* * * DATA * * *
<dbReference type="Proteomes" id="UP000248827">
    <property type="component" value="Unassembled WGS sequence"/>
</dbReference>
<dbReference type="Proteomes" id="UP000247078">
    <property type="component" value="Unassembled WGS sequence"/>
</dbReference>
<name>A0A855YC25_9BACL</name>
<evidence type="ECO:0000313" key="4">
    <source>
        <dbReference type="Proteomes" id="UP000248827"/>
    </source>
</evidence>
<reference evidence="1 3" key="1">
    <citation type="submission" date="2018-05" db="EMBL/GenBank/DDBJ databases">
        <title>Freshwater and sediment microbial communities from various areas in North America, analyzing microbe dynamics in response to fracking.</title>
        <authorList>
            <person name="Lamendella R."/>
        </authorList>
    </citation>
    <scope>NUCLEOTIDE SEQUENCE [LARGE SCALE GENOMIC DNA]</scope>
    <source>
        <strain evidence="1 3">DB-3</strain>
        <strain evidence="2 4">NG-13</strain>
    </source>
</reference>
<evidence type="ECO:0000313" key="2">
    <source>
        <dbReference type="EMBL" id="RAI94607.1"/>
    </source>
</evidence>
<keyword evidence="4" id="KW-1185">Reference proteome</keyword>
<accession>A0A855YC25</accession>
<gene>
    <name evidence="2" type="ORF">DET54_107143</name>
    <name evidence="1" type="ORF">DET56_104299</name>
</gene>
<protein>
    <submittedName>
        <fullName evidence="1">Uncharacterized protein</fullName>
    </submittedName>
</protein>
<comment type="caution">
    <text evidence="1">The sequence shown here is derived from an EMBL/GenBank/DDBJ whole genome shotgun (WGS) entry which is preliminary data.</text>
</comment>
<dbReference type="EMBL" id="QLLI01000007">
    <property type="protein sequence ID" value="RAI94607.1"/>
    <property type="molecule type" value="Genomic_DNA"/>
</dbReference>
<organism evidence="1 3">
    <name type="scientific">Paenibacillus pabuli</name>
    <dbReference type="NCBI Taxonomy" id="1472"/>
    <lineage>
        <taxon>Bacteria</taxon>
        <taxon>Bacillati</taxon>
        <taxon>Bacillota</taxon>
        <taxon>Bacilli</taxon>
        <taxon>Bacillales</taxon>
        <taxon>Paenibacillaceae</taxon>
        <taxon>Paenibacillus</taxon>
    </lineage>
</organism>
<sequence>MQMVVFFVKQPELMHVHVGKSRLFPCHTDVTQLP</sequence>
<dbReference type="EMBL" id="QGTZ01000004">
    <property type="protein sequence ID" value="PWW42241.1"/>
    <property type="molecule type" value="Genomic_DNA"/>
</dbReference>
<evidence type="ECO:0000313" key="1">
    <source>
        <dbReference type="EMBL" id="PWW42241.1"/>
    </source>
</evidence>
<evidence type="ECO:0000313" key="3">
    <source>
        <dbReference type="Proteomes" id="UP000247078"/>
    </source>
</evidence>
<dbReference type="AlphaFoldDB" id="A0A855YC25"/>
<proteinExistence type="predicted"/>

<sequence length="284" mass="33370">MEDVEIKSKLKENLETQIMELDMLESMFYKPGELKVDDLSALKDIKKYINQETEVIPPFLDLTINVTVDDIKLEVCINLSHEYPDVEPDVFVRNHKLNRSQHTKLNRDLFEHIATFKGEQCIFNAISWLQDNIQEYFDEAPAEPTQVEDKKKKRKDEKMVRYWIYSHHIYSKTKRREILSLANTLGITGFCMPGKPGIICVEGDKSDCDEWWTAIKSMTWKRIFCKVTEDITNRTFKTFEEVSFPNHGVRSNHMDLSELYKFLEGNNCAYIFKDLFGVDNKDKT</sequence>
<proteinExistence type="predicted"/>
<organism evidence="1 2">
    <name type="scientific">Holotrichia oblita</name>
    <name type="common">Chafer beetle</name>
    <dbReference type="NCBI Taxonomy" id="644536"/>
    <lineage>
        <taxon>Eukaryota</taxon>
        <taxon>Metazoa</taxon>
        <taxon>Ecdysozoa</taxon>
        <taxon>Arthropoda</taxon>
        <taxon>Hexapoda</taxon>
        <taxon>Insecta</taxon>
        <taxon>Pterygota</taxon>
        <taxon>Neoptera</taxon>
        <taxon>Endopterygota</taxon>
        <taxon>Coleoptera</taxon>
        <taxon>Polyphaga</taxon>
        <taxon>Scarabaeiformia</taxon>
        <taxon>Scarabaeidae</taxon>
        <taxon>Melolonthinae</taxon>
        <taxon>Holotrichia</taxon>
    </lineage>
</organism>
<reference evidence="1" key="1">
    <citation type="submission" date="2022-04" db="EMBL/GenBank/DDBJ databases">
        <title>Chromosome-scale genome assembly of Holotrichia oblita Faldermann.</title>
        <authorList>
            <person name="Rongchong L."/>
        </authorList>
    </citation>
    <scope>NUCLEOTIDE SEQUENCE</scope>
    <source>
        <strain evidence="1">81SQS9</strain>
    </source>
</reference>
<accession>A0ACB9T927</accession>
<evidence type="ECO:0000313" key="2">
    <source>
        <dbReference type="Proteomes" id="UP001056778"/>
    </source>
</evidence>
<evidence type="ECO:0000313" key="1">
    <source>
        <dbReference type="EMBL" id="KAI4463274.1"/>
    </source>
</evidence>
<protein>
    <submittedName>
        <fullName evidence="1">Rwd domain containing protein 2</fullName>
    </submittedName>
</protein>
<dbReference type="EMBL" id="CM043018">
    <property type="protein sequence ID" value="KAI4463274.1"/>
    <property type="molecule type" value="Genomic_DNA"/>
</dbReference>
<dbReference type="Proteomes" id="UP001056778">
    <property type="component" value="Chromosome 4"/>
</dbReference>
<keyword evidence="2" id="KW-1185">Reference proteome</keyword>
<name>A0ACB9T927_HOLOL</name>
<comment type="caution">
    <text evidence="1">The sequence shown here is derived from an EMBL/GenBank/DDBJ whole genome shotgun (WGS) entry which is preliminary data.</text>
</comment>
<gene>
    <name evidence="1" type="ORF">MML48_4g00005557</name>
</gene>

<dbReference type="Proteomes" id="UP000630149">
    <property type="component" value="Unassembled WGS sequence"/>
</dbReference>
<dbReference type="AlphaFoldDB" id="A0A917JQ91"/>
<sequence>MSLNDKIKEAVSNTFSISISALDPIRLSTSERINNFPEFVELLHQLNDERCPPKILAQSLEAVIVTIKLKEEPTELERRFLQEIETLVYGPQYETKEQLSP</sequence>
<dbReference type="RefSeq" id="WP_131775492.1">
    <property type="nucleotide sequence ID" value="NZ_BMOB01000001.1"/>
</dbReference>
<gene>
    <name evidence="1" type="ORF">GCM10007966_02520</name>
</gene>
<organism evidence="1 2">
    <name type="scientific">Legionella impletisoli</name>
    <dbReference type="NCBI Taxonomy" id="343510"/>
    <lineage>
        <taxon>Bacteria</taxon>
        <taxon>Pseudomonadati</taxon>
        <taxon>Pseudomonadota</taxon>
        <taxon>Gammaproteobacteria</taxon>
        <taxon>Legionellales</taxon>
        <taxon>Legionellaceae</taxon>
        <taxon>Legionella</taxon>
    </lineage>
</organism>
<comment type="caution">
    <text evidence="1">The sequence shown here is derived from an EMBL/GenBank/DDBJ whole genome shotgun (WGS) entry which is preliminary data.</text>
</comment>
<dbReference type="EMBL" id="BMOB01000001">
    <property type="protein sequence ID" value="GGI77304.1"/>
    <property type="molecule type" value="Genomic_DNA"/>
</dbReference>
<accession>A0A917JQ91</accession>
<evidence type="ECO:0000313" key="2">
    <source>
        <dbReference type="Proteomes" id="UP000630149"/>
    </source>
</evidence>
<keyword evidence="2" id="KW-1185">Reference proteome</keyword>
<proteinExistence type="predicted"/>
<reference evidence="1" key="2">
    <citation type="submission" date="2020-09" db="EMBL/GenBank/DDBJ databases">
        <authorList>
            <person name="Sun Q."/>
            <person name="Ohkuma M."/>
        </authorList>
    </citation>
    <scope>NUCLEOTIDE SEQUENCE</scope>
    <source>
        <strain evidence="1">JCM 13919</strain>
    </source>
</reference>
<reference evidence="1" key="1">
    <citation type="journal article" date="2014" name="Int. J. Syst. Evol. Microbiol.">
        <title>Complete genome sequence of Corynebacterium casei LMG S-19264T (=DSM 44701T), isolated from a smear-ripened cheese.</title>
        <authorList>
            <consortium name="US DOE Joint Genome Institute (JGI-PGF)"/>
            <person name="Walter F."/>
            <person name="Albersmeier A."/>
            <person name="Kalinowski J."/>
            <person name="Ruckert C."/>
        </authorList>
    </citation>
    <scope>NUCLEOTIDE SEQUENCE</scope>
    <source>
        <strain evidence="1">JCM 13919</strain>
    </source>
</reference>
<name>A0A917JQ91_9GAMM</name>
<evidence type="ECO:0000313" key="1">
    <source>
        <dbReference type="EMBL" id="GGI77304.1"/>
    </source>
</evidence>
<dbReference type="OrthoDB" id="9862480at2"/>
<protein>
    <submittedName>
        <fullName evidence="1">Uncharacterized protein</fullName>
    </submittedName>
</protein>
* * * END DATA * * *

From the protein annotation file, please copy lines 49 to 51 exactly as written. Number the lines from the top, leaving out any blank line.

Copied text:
<organism evidence="1 3">
    <name type="scientific">Paenibacillus pabuli</name>
    <dbReference type="NCBI Taxonomy" id="1472"/>